- The Issue — Weak Cost Accounting Processes
- How to Create Fully Costed BOMs Using QuickBooks
- How to Structure a Manufacturing Profit and Loss Statement in QuickBooks
- Let’s Build Some Product
- Post-Close Cost Accounting Analysis
- Next Steps
Improve QuickBooks Inventory Accuracy By Adding Labor and Overhead Costs to BOMs
The Issue — Weak Cost Accounting Processes
Nearly without fail, when we engage with a new manufacturing client that is using QuickBooks to build finished goods and subassemblies, the business owner and accounting team are excluding the cost of direct labor and overhead from their BOMs which impacts QuickBooks inventory accuracy. The impact of not adding labor and overhead costs to QuickBooks BOMs is an understatement of the actual cost of inventory. This artificially increases gross margins, as well losing the ability to analyze labor and overhead efficiencies. Learn how to overcome weak cost accounting by adding labor and overhead costs to your QuickBooks BOMs which will improve profitability and generate actionable insight into your decision making process.
How to Create Fully Costed BOMs Using QuickBooks
First – Creating the Labor Absorption Factor
We are going to take you through a fairly simplistic manufacturing scenario, where the main product is bicycles, with just two varieties–Men’s Bicycle and Women’s Bicycle. Each bike consists of the 2 brake calipers, 2 brake levers, a frame, a crank, a front wheel, etc. Our manufacturing supervisor estimates that it takes, on average, one of troops 1.5 hours to assemble and test a completed bike.
The first step before we create the Inventory Assembly in QuickBooks, we need to create the Labor Absorption and Overhead Absorption factors that will be integrated into each assembly. In an early set of articles, we went into detail on how to generate direct labor and overhead rates, as well as how to analyze them during month-end accounting review.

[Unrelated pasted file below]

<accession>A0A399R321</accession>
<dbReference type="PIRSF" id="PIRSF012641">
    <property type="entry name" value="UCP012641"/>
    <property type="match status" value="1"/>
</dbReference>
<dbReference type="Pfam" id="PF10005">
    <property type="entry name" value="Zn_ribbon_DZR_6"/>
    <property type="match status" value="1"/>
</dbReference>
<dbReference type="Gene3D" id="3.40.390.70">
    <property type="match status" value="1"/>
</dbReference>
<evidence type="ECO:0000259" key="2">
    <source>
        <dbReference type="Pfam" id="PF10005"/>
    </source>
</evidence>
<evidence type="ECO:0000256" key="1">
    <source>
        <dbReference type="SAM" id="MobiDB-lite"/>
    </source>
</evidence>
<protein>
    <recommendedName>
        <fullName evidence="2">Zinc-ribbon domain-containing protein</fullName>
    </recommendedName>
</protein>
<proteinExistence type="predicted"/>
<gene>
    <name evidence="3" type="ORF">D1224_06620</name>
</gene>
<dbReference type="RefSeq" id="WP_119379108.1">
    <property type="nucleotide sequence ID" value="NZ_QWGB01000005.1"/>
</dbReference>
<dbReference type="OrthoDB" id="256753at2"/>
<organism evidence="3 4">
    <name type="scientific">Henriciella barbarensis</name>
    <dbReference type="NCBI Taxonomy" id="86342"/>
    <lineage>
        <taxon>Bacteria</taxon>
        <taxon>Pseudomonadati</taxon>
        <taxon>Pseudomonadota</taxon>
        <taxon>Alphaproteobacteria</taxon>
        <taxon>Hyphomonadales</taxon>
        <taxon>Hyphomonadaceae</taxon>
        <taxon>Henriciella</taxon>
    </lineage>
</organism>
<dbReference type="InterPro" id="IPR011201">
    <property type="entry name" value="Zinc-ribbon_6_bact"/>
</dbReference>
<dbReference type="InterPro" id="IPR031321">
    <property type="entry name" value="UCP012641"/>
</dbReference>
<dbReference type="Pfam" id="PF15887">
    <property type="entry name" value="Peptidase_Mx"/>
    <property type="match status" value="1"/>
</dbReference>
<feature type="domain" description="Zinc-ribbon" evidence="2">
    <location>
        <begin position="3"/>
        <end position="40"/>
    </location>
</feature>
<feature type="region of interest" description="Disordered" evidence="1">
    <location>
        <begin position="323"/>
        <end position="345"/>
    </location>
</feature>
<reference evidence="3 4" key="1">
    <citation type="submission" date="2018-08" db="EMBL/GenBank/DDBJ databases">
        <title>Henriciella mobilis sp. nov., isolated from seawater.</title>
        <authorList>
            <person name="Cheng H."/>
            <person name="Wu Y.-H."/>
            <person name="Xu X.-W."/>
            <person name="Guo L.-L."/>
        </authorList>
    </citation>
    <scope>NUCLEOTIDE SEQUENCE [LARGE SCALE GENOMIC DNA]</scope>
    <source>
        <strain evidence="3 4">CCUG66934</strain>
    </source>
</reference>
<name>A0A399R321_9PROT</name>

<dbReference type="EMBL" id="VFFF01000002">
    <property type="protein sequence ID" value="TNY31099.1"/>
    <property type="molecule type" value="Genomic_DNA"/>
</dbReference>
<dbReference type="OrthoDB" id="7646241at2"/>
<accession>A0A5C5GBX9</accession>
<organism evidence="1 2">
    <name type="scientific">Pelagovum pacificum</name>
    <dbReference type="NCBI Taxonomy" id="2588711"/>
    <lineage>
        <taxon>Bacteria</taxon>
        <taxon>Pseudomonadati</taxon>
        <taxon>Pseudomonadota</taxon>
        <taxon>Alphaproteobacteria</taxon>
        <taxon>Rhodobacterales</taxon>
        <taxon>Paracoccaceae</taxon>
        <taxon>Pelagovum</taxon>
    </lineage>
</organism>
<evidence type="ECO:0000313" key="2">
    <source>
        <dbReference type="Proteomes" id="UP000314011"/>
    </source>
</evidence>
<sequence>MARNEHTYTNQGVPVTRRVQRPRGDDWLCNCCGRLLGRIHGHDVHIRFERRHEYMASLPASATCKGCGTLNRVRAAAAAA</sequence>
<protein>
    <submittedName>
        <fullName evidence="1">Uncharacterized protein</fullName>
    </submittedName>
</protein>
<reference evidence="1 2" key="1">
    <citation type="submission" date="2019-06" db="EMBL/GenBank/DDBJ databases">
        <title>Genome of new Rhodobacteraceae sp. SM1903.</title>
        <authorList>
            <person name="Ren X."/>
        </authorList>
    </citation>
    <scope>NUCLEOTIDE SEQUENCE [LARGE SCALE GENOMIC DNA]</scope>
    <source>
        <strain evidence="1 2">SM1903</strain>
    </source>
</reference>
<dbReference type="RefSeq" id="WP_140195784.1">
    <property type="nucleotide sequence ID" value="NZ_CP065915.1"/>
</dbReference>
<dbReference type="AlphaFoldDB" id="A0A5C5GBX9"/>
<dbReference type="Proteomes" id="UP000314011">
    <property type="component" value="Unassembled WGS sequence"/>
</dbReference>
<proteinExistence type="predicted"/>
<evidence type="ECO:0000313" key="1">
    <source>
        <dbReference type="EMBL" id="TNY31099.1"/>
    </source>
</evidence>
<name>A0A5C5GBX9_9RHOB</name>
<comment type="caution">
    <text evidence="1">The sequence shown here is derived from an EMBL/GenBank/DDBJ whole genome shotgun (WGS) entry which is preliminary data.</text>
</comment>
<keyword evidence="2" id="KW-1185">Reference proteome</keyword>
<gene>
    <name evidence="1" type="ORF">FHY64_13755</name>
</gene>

The Labor Absorption factor represents the fully burdened direct labor cost, per hour, for an average direct labor employee. We wrote an earlier post on how to compute direct labor rates and determined that one hour of fully burdened direct labor equals $28.47.
To create the Labor Absorption factor, in QuickBooks navigate to Lists — Item List, and select New Item (Cntrl + N). Here is the detail set up for that Labor Absorption factor:
The keys here are selecting Non-Inventory Item, Cost at $28.47, and choosing a Labor Variance account in Cost of Goods, which will be the account that receives the Credit side of the Build Assembly process.
Second – Create the Overhead Absorption Factor
The Overhead Absorption factor will be used to absorb overhead costs into the QuickBooks inventory item. Similar to the other factor, we wrote an earlier blog post describing how to develop Overhead Absorption factors or rates and determined the per hour rate to be $29.30. Overhead will be absorbed as a function of direct labor absorption, in that when we capitalize one hour of direct labor, one hour of overhead absorption will be included as well. This process can be modified to absorb overhead based on machine time or whatever is the key metric driving manufacturing volume.